New research published in the journal Scientific Reports has shown that getting just 90 minutes less of sleep per night damages the cells that line the blood vessels in women.
The randomized crossover study included 35 healthy women who normally got 7–8 hours of sleep per night. The study lasted 12 weeks in total. For six weeks of the study, the women slept as usual while their sleep was monitored using wrist-worn sleep trackers. For the other six weeks of the study, they were required to go to bed 1.5 hours later than usual while waking up at the same time. This requirement was meant to mimic real-life conditions in which sleep might be delayed due to typical life obligations, such as chores or childcare. Throughout the study, the health of the participants’ endothelial cells, the cells that line the blood vessels, was monitored. Previous research in animal models has shown that shortened sleep duration damages the endothelial cells. Damage to endothelial cells is one of the steps in the development and progression of heart disease.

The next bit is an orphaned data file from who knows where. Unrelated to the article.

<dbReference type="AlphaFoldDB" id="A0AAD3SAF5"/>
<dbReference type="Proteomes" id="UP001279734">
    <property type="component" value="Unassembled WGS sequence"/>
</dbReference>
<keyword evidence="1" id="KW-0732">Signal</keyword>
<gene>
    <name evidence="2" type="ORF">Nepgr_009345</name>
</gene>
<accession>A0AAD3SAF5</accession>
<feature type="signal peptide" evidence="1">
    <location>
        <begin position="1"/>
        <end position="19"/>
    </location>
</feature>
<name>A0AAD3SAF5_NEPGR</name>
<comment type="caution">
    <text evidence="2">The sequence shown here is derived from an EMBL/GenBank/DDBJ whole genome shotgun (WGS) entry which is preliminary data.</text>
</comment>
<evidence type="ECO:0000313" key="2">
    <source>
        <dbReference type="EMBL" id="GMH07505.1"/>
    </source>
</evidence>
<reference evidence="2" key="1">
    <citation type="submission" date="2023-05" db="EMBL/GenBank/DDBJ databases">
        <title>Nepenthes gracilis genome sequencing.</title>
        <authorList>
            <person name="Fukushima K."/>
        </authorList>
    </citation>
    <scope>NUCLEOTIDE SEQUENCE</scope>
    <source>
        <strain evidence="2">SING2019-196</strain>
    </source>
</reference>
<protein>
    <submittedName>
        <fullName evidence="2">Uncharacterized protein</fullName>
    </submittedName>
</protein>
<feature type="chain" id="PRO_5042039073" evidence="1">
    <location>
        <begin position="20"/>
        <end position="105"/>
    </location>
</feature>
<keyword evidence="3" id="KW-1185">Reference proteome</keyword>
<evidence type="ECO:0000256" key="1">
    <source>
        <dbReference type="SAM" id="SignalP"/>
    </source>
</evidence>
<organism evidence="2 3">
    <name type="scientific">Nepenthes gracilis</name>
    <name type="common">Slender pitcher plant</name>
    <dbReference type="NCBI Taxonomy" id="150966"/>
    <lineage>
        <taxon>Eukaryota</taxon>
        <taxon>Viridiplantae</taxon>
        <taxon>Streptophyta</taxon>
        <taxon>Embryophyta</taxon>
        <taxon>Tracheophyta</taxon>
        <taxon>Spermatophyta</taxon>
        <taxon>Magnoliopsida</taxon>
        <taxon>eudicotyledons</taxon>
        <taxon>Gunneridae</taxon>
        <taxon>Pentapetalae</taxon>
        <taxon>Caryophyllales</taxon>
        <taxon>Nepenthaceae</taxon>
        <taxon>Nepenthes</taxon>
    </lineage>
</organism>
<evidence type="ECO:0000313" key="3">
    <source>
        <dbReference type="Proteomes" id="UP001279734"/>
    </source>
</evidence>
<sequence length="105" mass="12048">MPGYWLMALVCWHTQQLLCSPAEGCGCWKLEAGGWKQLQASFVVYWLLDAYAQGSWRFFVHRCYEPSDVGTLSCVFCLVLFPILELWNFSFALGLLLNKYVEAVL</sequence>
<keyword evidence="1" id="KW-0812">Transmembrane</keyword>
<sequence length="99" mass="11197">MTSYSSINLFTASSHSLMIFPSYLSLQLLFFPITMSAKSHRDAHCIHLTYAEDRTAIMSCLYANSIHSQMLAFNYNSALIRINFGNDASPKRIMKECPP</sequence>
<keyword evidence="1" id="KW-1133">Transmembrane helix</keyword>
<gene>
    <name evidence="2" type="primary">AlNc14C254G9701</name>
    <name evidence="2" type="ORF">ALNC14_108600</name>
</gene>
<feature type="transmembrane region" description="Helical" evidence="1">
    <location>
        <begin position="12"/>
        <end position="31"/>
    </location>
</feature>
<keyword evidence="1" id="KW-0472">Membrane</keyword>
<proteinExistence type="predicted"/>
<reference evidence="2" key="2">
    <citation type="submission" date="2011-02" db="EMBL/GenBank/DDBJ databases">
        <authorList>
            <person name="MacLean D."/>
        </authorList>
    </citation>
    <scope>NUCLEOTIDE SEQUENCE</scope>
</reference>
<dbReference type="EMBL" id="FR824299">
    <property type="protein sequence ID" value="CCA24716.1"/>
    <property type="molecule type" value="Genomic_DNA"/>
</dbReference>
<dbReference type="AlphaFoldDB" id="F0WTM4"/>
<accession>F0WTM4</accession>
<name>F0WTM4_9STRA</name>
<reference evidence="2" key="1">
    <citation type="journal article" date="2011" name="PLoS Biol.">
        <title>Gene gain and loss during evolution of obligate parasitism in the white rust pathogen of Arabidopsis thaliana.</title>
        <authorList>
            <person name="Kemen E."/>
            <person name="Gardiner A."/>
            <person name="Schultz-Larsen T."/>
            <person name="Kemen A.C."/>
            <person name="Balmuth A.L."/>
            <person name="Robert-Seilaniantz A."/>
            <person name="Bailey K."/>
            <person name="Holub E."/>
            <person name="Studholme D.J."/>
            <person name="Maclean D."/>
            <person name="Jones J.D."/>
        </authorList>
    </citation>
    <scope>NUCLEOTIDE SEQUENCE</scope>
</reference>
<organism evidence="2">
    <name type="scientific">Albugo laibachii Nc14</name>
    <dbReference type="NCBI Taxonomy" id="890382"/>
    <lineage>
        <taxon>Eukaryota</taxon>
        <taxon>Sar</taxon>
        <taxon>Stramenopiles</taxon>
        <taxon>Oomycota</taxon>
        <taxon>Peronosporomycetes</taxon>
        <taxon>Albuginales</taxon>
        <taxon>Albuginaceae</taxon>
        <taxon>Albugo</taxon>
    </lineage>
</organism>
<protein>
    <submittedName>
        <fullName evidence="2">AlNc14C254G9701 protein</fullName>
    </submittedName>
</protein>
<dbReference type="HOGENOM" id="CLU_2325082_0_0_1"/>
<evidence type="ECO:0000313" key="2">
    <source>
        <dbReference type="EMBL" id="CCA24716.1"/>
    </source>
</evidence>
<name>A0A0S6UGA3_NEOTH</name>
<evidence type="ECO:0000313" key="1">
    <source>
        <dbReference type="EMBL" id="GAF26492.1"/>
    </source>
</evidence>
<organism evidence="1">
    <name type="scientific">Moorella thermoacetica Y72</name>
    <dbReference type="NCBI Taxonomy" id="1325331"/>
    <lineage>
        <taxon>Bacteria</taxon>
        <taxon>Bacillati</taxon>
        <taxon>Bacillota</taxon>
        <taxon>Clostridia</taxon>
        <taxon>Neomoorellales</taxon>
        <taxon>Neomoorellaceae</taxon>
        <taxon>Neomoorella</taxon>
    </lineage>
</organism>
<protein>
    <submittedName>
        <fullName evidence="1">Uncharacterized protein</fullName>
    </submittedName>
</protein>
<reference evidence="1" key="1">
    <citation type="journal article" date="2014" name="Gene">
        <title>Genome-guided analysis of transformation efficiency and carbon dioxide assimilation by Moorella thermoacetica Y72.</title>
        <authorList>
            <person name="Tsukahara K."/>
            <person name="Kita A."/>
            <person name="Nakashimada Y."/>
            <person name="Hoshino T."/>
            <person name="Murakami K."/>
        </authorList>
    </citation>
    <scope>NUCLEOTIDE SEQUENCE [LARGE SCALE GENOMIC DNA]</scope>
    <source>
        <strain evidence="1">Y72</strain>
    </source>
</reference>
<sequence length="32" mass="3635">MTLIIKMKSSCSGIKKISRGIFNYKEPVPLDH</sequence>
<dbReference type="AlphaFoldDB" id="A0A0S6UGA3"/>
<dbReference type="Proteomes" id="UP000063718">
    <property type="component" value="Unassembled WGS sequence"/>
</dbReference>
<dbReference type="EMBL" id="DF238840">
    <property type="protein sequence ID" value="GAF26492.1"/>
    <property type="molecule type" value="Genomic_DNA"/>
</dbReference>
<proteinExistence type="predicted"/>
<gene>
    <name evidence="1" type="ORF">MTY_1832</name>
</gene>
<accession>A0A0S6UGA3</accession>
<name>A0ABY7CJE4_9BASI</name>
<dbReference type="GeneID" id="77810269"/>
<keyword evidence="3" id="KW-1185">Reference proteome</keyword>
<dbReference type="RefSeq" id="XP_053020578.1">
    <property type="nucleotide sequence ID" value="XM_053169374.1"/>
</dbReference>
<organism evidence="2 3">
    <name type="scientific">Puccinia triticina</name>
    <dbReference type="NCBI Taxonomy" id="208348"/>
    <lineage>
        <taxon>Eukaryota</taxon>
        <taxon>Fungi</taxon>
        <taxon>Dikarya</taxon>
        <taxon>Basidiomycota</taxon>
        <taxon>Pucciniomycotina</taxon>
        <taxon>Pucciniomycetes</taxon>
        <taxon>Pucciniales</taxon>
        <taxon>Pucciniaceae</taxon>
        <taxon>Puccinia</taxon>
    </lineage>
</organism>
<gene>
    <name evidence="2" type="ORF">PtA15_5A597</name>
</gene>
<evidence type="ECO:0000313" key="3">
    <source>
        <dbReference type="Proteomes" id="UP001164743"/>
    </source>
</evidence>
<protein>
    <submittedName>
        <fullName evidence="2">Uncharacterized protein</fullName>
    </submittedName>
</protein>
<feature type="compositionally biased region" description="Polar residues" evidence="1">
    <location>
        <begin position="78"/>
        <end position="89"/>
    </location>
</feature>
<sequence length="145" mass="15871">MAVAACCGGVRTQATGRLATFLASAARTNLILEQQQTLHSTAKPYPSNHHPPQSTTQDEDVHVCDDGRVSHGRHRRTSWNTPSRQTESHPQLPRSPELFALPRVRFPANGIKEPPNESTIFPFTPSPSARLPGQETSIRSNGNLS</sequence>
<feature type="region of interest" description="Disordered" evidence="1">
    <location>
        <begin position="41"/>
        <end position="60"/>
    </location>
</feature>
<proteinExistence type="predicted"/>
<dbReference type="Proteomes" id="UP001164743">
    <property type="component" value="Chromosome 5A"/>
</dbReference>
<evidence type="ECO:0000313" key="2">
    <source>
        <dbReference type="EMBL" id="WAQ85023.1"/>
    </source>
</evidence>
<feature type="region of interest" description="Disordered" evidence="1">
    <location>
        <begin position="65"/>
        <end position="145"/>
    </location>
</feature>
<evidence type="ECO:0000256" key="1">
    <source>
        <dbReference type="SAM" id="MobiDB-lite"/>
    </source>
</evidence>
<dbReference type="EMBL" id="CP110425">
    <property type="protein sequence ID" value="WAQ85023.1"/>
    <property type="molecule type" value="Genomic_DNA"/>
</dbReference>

The results of the study showed that after six weeks, the relatively mild sleep restriction caused greater oxidative stress (leading to more damage) in the women’s endothelial cells. Additionally, their endothelial cells had weakened antioxidant responses to prevent the damage.
The authors of the study noted that this is some of the first evidence showing that relatively minor sleep restriction can directly lead to the development of heart disease. While many previous studies have indirectly tied sleep restriction to heart disease, this randomized controlled study showed a direct link between mild sleep deprivation and damage to blood vessel cells that could lead to heart disease.